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Elecampane is used to flavour food and drink, as well as in the manufacturing of soaps, fragrance and cosmetics. Used externally for sciatica. Chinese Medicine consider it to have a warm energy, acrid and bitter flavour, and useful for strengthening the spleen and stomach, promoting energy flow and alleviating pain. Also used widely in Ayurvedic medicine.

Actions include: expectorant, diuretic, stomachic, antimicrobial, anthelmintic, anti-asthmatic, vulnerary (used in the healing of wounds), a gentle stimulant.

Common medicinal uses include: the treatment of asthma, bronchitis and whooping cough. Other uses include improving stomach function, treating nausea and diarrhoea and killing intestinal worms.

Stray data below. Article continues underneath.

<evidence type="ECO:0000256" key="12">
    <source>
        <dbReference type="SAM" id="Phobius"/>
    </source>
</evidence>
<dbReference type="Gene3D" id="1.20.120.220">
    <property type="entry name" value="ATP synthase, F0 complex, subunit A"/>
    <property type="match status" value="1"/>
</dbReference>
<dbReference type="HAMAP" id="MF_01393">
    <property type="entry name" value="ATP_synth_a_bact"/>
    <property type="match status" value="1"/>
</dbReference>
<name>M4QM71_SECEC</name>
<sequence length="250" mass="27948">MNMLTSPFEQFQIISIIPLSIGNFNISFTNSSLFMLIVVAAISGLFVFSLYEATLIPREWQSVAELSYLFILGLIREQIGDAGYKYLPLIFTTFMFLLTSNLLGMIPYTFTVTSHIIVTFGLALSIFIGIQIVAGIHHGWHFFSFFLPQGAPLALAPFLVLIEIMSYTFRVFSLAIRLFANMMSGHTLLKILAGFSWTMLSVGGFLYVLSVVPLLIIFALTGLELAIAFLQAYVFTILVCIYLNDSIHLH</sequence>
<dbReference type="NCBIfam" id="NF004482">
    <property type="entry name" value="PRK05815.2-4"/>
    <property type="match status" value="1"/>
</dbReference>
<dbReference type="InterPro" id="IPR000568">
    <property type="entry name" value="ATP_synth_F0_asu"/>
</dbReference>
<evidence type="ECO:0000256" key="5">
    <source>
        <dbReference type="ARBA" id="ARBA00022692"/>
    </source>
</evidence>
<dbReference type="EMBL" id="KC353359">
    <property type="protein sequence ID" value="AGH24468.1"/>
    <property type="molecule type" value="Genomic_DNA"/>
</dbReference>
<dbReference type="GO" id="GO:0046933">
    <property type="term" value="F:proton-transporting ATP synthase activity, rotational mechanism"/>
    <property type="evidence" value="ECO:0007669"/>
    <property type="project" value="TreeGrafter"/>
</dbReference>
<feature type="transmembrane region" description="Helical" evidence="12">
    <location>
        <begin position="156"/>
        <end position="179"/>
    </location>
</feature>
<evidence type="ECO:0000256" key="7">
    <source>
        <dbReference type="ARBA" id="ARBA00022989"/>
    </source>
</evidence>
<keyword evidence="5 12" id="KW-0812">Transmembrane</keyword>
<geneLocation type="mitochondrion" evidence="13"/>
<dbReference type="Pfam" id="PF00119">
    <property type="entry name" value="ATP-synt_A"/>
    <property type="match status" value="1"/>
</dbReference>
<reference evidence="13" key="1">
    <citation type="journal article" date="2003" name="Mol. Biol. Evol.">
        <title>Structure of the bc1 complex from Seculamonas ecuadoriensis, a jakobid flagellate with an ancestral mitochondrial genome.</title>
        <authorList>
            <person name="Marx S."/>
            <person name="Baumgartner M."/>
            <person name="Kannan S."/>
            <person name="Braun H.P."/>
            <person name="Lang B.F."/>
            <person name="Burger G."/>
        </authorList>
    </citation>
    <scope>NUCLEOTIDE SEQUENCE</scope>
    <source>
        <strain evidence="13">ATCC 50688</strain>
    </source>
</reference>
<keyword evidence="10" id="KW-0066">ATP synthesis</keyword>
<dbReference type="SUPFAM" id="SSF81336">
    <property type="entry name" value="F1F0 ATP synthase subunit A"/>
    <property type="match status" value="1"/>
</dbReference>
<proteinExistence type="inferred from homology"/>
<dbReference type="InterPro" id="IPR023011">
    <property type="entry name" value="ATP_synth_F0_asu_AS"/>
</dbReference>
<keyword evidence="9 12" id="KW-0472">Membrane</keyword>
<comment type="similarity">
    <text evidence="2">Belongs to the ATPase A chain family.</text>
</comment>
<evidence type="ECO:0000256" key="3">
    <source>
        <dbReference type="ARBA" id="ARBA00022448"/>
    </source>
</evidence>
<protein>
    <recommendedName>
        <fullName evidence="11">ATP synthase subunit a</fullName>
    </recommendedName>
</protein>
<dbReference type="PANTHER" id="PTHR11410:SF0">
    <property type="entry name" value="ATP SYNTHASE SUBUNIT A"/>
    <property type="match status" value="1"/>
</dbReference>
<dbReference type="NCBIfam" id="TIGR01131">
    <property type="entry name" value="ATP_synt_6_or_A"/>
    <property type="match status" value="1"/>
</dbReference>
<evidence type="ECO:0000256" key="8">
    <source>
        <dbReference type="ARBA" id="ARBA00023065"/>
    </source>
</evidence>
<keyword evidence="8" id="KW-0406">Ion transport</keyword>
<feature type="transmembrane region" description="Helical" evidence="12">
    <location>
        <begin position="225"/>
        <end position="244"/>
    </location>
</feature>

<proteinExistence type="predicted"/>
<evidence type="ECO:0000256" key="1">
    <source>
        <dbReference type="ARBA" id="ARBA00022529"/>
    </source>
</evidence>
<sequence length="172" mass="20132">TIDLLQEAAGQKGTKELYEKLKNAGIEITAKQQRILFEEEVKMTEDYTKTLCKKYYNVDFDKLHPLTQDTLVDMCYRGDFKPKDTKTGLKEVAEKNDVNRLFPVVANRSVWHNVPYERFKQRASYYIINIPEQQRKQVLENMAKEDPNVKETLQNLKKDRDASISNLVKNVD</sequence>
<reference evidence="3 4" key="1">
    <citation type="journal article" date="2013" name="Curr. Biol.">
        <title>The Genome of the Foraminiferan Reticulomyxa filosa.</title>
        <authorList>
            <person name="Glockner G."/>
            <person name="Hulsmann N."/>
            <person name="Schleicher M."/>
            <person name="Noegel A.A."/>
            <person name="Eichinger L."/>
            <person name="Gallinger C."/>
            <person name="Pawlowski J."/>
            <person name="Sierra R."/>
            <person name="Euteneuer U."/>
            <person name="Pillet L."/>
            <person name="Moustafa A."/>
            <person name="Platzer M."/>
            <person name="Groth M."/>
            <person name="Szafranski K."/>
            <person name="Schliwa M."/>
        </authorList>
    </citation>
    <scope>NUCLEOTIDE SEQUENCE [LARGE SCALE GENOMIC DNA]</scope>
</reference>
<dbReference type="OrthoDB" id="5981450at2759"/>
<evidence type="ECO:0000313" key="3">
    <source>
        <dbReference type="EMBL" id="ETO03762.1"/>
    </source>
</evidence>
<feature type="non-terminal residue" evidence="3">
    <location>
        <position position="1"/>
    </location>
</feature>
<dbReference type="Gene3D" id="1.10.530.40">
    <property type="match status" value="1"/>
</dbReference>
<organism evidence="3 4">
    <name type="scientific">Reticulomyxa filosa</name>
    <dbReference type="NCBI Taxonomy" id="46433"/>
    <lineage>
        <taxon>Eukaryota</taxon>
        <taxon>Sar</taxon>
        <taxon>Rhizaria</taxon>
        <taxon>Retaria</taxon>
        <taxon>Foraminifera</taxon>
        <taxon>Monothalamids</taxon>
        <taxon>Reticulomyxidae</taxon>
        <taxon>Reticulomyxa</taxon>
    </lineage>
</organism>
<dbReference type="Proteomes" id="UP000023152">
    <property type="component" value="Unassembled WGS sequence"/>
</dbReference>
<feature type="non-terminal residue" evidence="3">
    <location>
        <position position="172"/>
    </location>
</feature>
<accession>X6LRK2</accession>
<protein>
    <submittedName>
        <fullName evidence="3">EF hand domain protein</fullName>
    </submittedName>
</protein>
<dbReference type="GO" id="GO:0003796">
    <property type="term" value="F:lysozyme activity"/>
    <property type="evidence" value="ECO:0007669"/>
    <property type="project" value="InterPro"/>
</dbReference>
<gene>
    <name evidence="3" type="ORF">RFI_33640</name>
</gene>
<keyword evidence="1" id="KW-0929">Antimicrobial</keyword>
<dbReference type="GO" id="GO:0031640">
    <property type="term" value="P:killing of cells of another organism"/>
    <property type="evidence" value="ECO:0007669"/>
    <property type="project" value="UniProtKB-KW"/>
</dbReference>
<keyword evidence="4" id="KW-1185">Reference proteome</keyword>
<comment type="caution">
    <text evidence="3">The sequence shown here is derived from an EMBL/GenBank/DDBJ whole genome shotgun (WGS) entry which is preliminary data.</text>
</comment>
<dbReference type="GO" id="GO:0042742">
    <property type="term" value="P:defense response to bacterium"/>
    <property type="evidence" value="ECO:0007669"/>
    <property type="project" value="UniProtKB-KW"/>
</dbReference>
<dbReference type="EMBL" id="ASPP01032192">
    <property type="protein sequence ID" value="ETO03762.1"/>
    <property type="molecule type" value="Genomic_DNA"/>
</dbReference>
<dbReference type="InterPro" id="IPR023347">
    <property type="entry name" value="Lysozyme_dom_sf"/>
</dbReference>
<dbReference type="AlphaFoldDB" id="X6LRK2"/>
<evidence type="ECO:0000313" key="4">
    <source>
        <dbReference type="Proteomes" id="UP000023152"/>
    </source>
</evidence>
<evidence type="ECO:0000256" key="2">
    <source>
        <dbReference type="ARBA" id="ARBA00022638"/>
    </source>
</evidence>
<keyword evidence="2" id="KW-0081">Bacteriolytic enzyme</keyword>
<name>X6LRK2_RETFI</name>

Elecampane root was also worn as a protection against snake bites and poisonous insects. In Celtic countries, it was known as “elfwort” due to its ability to attract faeries. Modern healers love elecampane root for its help with relieving ailments of the lung.

It’s an ingredient in many medicinal teas and cough syrups, and can be made into a tea on its own, though its bitter taste definitely calls for plenty of honey to make it go down easier!

Chamberlain, Lisa. Wicca Herbal Magic: A Beginner’s Guide to Practicing Wiccan Herbal Magic, with Simple Herb Spells (pp. 48-49). Chamberlain Publications (Wicca Shorts). 

Sold in quantities of 10 grams

  • Botanical Name:  Inula helenium
  • Organic Status:  Conventional
  • Country of Origin:  USA/China
  • Plant Part:  Root

Information on the traditional uses and properties of herbs are provided on this site is for educational use only, and is not intended as medical advice. If you have any serious health concerns, you should always check with your health care practitioner before self-administering herbs.